Delicious, flaky Filipino otap recipe & cooking procedure

by Joost Nusselder | Updated:  March 13, 2022

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Aside from its famous lechon, Cebu is a popular destination for Filipino tourists. You want for nothing when it comes to delicacies there, like otap (also spelled utap), which you can buy as “pasalubong”.

It can be bought in souvenir shops, supermarkets, markets, and even by ambulant vendors at the different bus lines.

But you can make these yourself as well, so let’s start making a batch!

Delicious flaky otap recipe

Otap recipe preparation & tips

Otap Recipe (Cebu Biscuit)

Delicious, flaky Filipino otap recipe

Joost Nusselder
This otap recipe originated from Cebu and is known in the entire country for the otap’s oblong shape. It's a kind of baked biscuit (cookie) that's brittle and garnished with sugar.
5 from 1 vote
Prep Time 45 mins
Cook Time 20 mins
Total Time 1 hr 5 mins
Course Snack
Cuisine Filipino
Servings 8 pcs
Calories 640 kcal


  • 4 cups all-purpose flour
  • ½ cup sugar
  • 1 tsp salt
  • 1 cup shortening 1/4 for the dough and another 3/4 for the shortening mixture
  • ¼ cup Nutri-oil some extra Nutri-Oil as needed, for oiling the dough and the board
  • 1 brown egg
  • 1 tsp instant yeast
  • 1 tbsp vanilla
  • 1 cup water
  • 1 cup cake flour


  • Combine the all-purpose flour, sugar, salt, 1/4 cup of shortening, Nutri-oil, the brown egg, instant yeast, vanilla, and water in a mixing bowl and knead until you get a smooth and elastic dough.
  • Divide the dough into 2 portions and set aside.
    Divide the otap dough in two portions
  • Prepare a shortening mixture by mixing together 3/4 cup of shortening and the cake flour. Divide it into 2 portions.
    Otap shortening mixture
  • Oil the table.
  • Roll out each portion of dough onto a lightly floured board.
  • Spread the shortening mixture onto the dough.
    Spread shortening mixture onto dough
  • Fold the edges of the dough together to enclose the shortening mixture.
    Fold the edges over the shortening mixture
  • Put some oil on top of the dough and allow it to rest for 15-20 minutes.
  • Then, thinly roll out the dough on an oiled board and brush the surface with some more of the oil.
  • Roll tightly like a jelly roll (makes 2 rolls about 1 inch thick).
    Roll the otap dough tightly like a jelly roll
  • Brush the top of the dough again with some oil.
  • Allow the dough to rest for 10-15 minutes and then cut them crosswise to the desired portions. You'll probably want to make about 8 to 10 pieces from this amount of dough.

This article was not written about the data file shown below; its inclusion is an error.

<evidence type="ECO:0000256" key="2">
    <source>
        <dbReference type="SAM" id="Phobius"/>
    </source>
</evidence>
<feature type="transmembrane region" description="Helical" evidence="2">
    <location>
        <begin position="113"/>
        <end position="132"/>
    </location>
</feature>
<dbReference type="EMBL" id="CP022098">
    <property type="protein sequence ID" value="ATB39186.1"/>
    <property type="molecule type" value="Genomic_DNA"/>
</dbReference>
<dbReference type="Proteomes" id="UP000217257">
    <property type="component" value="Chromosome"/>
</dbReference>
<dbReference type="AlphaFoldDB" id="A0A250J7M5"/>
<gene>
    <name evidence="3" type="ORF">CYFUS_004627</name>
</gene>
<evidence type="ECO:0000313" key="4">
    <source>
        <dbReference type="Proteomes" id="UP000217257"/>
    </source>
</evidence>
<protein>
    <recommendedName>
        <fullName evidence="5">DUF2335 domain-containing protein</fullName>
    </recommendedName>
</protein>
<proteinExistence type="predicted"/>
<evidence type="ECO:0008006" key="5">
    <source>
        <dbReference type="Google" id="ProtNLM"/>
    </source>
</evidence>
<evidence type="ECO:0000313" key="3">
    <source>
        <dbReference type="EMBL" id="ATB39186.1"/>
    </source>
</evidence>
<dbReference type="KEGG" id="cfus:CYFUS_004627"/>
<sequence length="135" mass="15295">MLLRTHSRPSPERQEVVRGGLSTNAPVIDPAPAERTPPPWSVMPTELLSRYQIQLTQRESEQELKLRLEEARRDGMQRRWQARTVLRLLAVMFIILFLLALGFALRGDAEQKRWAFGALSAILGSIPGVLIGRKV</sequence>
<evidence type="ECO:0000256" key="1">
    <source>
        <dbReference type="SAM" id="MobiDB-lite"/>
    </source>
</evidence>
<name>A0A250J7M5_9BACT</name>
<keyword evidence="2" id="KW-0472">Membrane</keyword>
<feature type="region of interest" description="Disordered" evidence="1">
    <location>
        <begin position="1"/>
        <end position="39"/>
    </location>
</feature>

Cut the otap dough into 8 to 10 pieces
  • Brush the surface of each individual piece again with some of the oil and allow to rest for 10 minutes.
  • Now, roll out each portion and dip one side in sugar.
    Roll out each piece and dip in sugar
  • Transfer them to a greased baking sheet and bake in a 350°F oven for 10-12 minutes or until they're nice and crispy.
    Bake the otap until crispy



Calories: 640kcalCarbohydrates: 72gProtein: 10gFat: 34gSaturated Fat: 14gTrans Fat: 3gCholesterol: 20mgSodium: 304mgPotassium: 107mgFiber: 2gSugar: 13gVitamin A: 30IUVitamin C: 1mgCalcium: 17mgIron: 3mg
Keyword Biscuit, cookies, otap
Tried this recipe?Let us know how it was!

This otap recipe originated from Cebu and is known in the entire country for the otap’s oblong shape. It’s a kind of baked biscuit (cookie) that’s brittle and garnished with sugar.

Delicious flaky otap

How do you eat otap?

Otap Recipe (Cebu Biscuit)

What makes an otap recipe different from other cookie recipes in the Philippines is that aside from the otap’s thinness and rough texture, you need to be very careful in eating a piece.

This makes eating otap an adventure, since whenever you take a bite from it, the otap will literally fall apart into many little fragments, covering your tabletops and floor in flakes of crispy dough and sugar!

Check out our beautiful biskotso toasted bread from the Philippines

Closeup of Otap ng Cebu

There’s a trick to eating otap though! You need to put your other hand under your chin when biting the bread, so that the fragments and sugar won’t fall onto the floor, but onto your hand. This leaves you with some delicious fragments from the dough and sugar to eat from your hand as well.

Since this otap recipe produces a hard biscuit, you can eat it with a hot beverage such as coffee or hot chocolate. But be careful with the fragments that’ll probably fall and settle at the bottom of your cup!

Also check out this Filipino banana bread recipe with ripe bananas and vanilla

Ever had trouble finding Japanese recipes that were easy to make?

We now have "cooking Japanese with ease", our full recipe book and video course with step-by-step tutorials on your favorite recipes.

Joost Nusselder, the founder of Bite My Bun is a content marketer, dad and loves trying out new food with Japanese food at the heart of his passion, and together with his team he's been creating in-depth blog articles since 2016 to help loyal readers with recipes and cooking tips.